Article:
How to Solve Three Problems That Cause Poor School Performance
Mar 6, 2010 Learning Methodology 4500 Views
Secretary Arne Duncan of the U.S. Department of Education is concerned about improving the effectiveness of teachers and addressing the issue of low performing schools. However, the current focus on student test scores to assess teacher performance seems misguided. Student test scores are only a symptom of teacher effectiveness. If the goal is successful student learning, it can only be achieved through better and more effective teacher preparation, principal preparation, and classroom oversight.
Problem: Many teachers in challenged schools are unprepared to meet the needs of different learners or to manage their classrooms.
Many long-term and some new teachers have no idea how to create an effective lesson plan. They do not know how to write specific, observable, measurable learning objectives. They do not understand the need to incorporate a variety of learning activities that will give the students an opportunity to learn and apply the lesson.
They do not check for comprehension to see if they need to re-teach a lesson before they assign independent study.
Some new teachers have not been taught how to create or maintain an effective learning environment. They either attempt to be the students' friends or act as their disciplinarians. If they want to be the students' friends, they are unwilling to establish limits or to constructively focus the students on learning the lesson content. If they see themselves primarily as disciplinarians, they focus all of their time and energy on control rather than real learning, resulting in an adversarial, anxiety-filled, and often abusive environment. Both approaches are detrimental to effective learning.
Solution: Provide on-site training on diversified curriculum design and classroom management techniques.
Problem: Many principals in challenged schools are unprepared to supervise, monitor or manage teacher performance.
The effectiveness of the teachers and the learning environment that they create are directly within the control of the principals. However, many of the principals who are willing to move to impoverished areas lack the necessary supervisory and performance management skills. In other words, they do not know how to manage, coach, or hold poor teachers accountable for making demonstrable constructive improvements in their teaching or classroom management styles. As a result, the schools fail.
There are two areas in which school principals need additional training. First, principals need to be trained in learning principles and lesson plan design, so that they can effectively review teacher performance.
Some principals do not understand basic learning principles or what an effective lesson plan should look like. As a result, they are ill equipped to review lesson plans to ensure that they are effective.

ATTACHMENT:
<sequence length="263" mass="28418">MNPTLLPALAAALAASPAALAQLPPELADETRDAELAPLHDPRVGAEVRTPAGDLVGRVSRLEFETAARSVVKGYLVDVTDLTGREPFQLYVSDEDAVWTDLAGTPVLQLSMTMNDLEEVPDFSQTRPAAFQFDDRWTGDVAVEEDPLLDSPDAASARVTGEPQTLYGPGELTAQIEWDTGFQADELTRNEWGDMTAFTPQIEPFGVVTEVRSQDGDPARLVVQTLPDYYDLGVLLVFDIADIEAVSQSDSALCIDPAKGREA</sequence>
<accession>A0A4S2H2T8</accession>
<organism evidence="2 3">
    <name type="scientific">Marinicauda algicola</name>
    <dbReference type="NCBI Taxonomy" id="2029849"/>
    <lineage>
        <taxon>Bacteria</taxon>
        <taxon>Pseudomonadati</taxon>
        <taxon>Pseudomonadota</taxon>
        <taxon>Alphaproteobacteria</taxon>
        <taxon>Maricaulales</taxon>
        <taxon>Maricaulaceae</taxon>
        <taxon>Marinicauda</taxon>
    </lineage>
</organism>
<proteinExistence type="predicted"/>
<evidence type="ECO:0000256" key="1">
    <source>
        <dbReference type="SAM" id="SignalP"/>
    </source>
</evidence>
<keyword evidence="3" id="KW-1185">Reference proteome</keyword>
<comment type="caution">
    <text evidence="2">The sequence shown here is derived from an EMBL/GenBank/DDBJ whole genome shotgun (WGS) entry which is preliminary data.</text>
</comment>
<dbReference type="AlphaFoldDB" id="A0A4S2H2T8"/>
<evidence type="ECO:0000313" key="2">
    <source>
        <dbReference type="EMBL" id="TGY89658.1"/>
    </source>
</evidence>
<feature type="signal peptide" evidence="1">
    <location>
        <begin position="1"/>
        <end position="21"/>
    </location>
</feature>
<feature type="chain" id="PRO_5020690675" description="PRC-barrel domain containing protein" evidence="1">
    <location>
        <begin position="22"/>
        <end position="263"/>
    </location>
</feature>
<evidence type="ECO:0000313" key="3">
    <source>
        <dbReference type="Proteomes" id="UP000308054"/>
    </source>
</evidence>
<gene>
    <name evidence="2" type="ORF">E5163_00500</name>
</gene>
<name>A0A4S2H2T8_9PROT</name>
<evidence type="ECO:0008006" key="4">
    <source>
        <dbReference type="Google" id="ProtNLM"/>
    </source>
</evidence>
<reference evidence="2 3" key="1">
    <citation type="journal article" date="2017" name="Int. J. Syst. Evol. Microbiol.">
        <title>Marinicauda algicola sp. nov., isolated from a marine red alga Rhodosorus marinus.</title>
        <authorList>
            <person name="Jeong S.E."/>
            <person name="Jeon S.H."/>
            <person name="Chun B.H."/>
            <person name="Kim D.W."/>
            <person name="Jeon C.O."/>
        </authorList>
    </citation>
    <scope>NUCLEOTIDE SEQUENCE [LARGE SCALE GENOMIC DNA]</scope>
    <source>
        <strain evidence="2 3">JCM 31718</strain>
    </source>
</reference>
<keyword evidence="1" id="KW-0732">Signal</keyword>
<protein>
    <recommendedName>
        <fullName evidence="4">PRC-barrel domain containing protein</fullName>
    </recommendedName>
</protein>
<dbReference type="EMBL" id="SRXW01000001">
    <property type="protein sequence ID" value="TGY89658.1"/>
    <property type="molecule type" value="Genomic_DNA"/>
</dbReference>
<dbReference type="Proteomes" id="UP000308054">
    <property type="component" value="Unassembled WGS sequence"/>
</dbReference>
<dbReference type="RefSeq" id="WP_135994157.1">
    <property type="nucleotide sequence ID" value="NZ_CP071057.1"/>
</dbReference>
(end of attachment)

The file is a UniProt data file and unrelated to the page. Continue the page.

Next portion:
Principals need to ensure that their teachers set their students up for success. This means incorporating a variety of learning activities to meet the needs of different learning styles. This also means reinforcing the need to check student comprehension and re-teach as needed.
Second, principals need to be trained in effective supervision, performance management, and coaching techniques so that they can establish, monitor and enforce teacher accountability. This includes the skills to coach low performing teachers, set specific remedial performance goals and measures and time tables, establish a monitoring process, and follow through.
Solution: Provide principals training in basic learning principles and lesson plan design, as well as training in supervision, performance management, and coaching.
Problem: Many teachers in challenged schools are not held accountable for the teaching choices they make and the manner in which they interact with students.
Once trained, the teachers need to be held accountable for using effective lesson design and classroom management techniques to achieve real learning in their classrooms. Some teachers have literally given up. Because these teachers also have no classroom management skills, chaos results and no learning takes place.
Some teachers interact with their students in a manner that indicates they do not like or respect them. These teachers are only concerned about "getting through" the syllabus rather than ensuring that their students successfully learn the syllabus content.
These issues only surface and become apparent during classroom audits.
There is a real need for an objective outside observer to audit these classes. First, this ensures an educated review and assessment of the degree of learning, based on the lesson plan and its execution.
Second, this ensures an unbiased review of teacher behavior in the classroom.
Third, auditor documentation and feedback provide validation for effective teachers and incentive for the principals to take specific remedial action in the case of ineffective teachers.
Solution: Bring in outside observers to conduct objective classroom audits.
If the goal is to improve the effectiveness of teachers and address the issue of low performing schools, there are three problems that must be solved: inadequate teacher training, inadequate principal preparation, and inadequate classroom oversight. Better education of teachers and principals is necessary- in the long term, at the college level, and in the short term, through onsite training programs. More objective oversight of teacher performance in the classroom is also necessary. Until the time when principals are better qualified to assess teacher performance, an objective third party auditor should be used.